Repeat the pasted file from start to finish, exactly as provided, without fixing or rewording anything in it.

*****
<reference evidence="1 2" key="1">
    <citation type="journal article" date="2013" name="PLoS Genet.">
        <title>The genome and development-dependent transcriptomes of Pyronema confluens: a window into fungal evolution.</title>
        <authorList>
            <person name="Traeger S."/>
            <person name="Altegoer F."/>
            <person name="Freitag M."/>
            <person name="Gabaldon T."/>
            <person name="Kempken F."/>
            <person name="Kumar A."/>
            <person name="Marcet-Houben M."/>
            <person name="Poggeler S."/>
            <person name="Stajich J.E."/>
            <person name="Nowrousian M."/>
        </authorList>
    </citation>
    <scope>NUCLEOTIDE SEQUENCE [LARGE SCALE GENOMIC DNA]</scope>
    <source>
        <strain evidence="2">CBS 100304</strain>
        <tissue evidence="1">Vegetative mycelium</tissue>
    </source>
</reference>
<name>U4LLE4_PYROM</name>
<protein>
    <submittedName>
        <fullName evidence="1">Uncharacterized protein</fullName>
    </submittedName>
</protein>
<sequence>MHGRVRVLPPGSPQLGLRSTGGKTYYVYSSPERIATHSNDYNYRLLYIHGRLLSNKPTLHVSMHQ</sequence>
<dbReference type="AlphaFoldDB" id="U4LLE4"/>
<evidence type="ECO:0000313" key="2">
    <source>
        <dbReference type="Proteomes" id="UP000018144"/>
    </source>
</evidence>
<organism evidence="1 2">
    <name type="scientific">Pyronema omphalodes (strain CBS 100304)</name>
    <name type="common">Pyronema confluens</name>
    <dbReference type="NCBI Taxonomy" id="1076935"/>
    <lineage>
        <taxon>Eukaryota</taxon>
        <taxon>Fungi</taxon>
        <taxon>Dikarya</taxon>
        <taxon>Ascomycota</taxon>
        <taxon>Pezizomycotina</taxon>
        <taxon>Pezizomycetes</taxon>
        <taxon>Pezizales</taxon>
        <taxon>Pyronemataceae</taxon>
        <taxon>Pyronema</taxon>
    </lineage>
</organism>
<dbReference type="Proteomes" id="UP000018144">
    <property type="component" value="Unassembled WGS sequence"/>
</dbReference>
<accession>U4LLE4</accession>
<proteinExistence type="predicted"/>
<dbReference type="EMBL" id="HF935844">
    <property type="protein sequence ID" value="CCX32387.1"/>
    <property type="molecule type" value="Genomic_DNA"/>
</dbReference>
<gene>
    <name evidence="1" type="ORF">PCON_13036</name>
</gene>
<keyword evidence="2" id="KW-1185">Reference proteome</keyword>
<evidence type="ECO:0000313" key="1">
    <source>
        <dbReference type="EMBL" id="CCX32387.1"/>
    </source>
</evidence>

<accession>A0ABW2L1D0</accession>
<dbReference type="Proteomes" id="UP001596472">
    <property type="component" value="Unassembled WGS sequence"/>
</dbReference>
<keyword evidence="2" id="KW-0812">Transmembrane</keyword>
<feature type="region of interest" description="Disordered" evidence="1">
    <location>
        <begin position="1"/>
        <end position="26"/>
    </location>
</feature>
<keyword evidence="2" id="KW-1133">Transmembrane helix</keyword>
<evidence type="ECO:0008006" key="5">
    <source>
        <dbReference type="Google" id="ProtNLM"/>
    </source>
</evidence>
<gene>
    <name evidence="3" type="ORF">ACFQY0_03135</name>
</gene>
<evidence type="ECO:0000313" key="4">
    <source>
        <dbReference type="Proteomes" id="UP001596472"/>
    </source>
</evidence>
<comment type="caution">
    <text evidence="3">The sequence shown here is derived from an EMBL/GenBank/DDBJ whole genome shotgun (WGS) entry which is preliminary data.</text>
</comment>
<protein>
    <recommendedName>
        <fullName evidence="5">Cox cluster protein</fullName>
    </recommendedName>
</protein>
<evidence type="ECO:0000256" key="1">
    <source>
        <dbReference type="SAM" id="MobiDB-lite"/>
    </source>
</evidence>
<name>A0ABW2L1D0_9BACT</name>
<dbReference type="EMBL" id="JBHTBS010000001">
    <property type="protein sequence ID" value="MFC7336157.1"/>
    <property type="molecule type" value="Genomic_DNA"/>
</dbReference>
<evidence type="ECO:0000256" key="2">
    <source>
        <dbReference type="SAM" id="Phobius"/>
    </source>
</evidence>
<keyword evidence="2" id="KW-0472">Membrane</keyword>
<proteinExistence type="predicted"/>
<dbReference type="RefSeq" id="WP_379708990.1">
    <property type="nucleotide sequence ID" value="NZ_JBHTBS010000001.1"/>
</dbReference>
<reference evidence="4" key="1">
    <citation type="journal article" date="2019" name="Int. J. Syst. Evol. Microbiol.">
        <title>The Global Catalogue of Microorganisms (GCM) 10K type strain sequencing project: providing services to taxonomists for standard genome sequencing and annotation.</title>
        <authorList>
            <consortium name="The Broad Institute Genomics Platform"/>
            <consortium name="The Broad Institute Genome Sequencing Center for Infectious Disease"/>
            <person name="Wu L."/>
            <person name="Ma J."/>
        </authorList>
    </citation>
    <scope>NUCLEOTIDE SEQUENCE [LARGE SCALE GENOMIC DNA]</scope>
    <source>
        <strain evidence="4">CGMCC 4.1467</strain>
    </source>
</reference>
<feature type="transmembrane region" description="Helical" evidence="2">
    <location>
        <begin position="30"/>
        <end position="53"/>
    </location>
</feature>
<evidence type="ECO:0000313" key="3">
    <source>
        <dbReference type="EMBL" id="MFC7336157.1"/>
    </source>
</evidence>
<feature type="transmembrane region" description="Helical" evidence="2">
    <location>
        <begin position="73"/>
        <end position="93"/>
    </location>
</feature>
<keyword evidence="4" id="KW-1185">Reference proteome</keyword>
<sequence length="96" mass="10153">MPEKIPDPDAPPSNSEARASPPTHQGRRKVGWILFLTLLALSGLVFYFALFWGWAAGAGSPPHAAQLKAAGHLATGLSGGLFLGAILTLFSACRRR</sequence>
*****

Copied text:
<reference evidence="1 2" key="1">
    <citation type="journal article" date="2013" name="PLoS Genet.">
        <title>The genome and development-dependent transcriptomes of Pyronema confluens: a window into fungal evolution.</title>
        <authorList>
            <person name="Traeger S."/>
            <person name="Altegoer F."/>
            <person name="Freitag M."/>
            <person name="Gabaldon T."/>
            <person name="Kempken F."/>
            <person name="Kumar A."/>
            <person name="Marcet-Houben M."/>
            <person name="Poggeler S."/>
            <person name="Stajich J.E."/>
            <person name="Nowrousian M."/>
        </authorList>
    </citation>
    <scope>NUCLEOTIDE SEQUENCE [LARGE SCALE GENOMIC DNA]</scope>
    <source>
        <strain evidence="2">CBS 100304</strain>
        <tissue evidence="1">Vegetative mycelium</tissue>
    </source>
</reference>
<name>U4LLE4_PYROM</name>
<protein>
    <submittedName>
        <fullName evidence="1">Uncharacterized protein</fullName>
    </submittedName>
</protein>
<sequence>MHGRVRVLPPGSPQLGLRSTGGKTYYVYSSPERIATHSNDYNYRLLYIHGRLLSNKPTLHVSMHQ</sequence>
<dbReference type="AlphaFoldDB" id="U4LLE4"/>
<evidence type="ECO:0000313" key="2">
    <source>
        <dbReference type="Proteomes" id="UP000018144"/>
    </source>
</evidence>
<organism evidence="1 2">
    <name type="scientific">Pyronema omphalodes (strain CBS 100304)</name>
    <name type="common">Pyronema confluens</name>
    <dbReference type="NCBI Taxonomy" id="1076935"/>
    <lineage>
        <taxon>Eukaryota</taxon>
        <taxon>Fungi</taxon>
        <taxon>Dikarya</taxon>
        <taxon>Ascomycota</taxon>
        <taxon>Pezizomycotina</taxon>
        <taxon>Pezizomycetes</taxon>
        <taxon>Pezizales</taxon>
        <taxon>Pyronemataceae</taxon>
        <taxon>Pyronema</taxon>
    </lineage>
</organism>
<dbReference type="Proteomes" id="UP000018144">
    <property type="component" value="Unassembled WGS sequence"/>
</dbReference>
<accession>U4LLE4</accession>
<proteinExistence type="predicted"/>
<dbReference type="EMBL" id="HF935844">
    <property type="protein sequence ID" value="CCX32387.1"/>
    <property type="molecule type" value="Genomic_DNA"/>
</dbReference>
<gene>
    <name evidence="1" type="ORF">PCON_13036</name>
</gene>
<keyword evidence="2" id="KW-1185">Reference proteome</keyword>
<evidence type="ECO:0000313" key="1">
    <source>
        <dbReference type="EMBL" id="CCX32387.1"/>
    </source>
</evidence>

<accession>A0ABW2L1D0</accession>
<dbReference type="Proteomes" id="UP001596472">
    <property type="component" value="Unassembled WGS sequence"/>
</dbReference>
<keyword evidence="2" id="KW-0812">Transmembrane</keyword>
<feature type="region of interest" description="Disordered" evidence="1">
    <location>
        <begin position="1"/>
        <end position="26"/>
    </location>
</feature>
<keyword evidence="2" id="KW-1133">Transmembrane helix</keyword>
<evidence type="ECO:0008006" key="5">
    <source>
        <dbReference type="Google" id="ProtNLM"/>
    </source>
</evidence>
<gene>
    <name evidence="3" type="ORF">ACFQY0_03135</name>
</gene>
<evidence type="ECO:0000313" key="4">
    <source>
        <dbReference type="Proteomes" id="UP001596472"/>
    </source>
</evidence>
<comment type="caution">
    <text evidence="3">The sequence shown here is derived from an EMBL/GenBank/DDBJ whole genome shotgun (WGS) entry which is preliminary data.</text>
</comment>
<protein>
    <recommendedName>
        <fullName evidence="5">Cox cluster protein</fullName>
    </recommendedName>
</protein>
<evidence type="ECO:0000256" key="1">
    <source>
        <dbReference type="SAM" id="MobiDB-lite"/>
    </source>
</evidence>
<name>A0ABW2L1D0_9BACT</name>
<dbReference type="EMBL" id="JBHTBS010000001">
    <property type="protein sequence ID" value="MFC7336157.1"/>
    <property type="molecule type" value="Genomic_DNA"/>
</dbReference>
<evidence type="ECO:0000256" key="2">
    <source>
        <dbReference type="SAM" id="Phobius"/>
    </source>
</evidence>
<keyword evidence="2" id="KW-0472">Membrane</keyword>
<proteinExistence type="predicted"/>
<dbReference type="RefSeq" id="WP_379708990.1">
    <property type="nucleotide sequence ID" value="NZ_JBHTBS010000001.1"/>
</dbReference>
<reference evidence="4" key="1">
    <citation type="journal article" date="2019" name="Int. J. Syst. Evol. Microbiol.">
        <title>The Global Catalogue of Microorganisms (GCM) 10K type strain sequencing project: providing services to taxonomists for standard genome sequencing and annotation.</title>
        <authorList>
            <consortium name="The Broad Institute Genomics Platform"/>
            <consortium name="The Broad Institute Genome Sequencing Center for Infectious Disease"/>
            <person name="Wu L."/>
            <person name="Ma J."/>
        </authorList>
    </citation>
    <scope>NUCLEOTIDE SEQUENCE [LARGE SCALE GENOMIC DNA]</scope>
    <source>
        <strain evidence="4">CGMCC 4.1467</strain>
    </source>
</reference>
<feature type="transmembrane region" description="Helical" evidence="2">
    <location>
        <begin position="30"/>
        <end position="53"/>
    </location>
</feature>
<evidence type="ECO:0000313" key="3">
    <source>
        <dbReference type="EMBL" id="MFC7336157.1"/>
    </source>
</evidence>
<feature type="transmembrane region" description="Helical" evidence="2">
    <location>
        <begin position="73"/>
        <end position="93"/>
    </location>
</feature>
<keyword evidence="4" id="KW-1185">Reference proteome</keyword>
<sequence length="96" mass="10153">MPEKIPDPDAPPSNSEARASPPTHQGRRKVGWILFLTLLALSGLVFYFALFWGWAAGAGSPPHAAQLKAAGHLATGLSGGLFLGAILTLFSACRRR</sequence>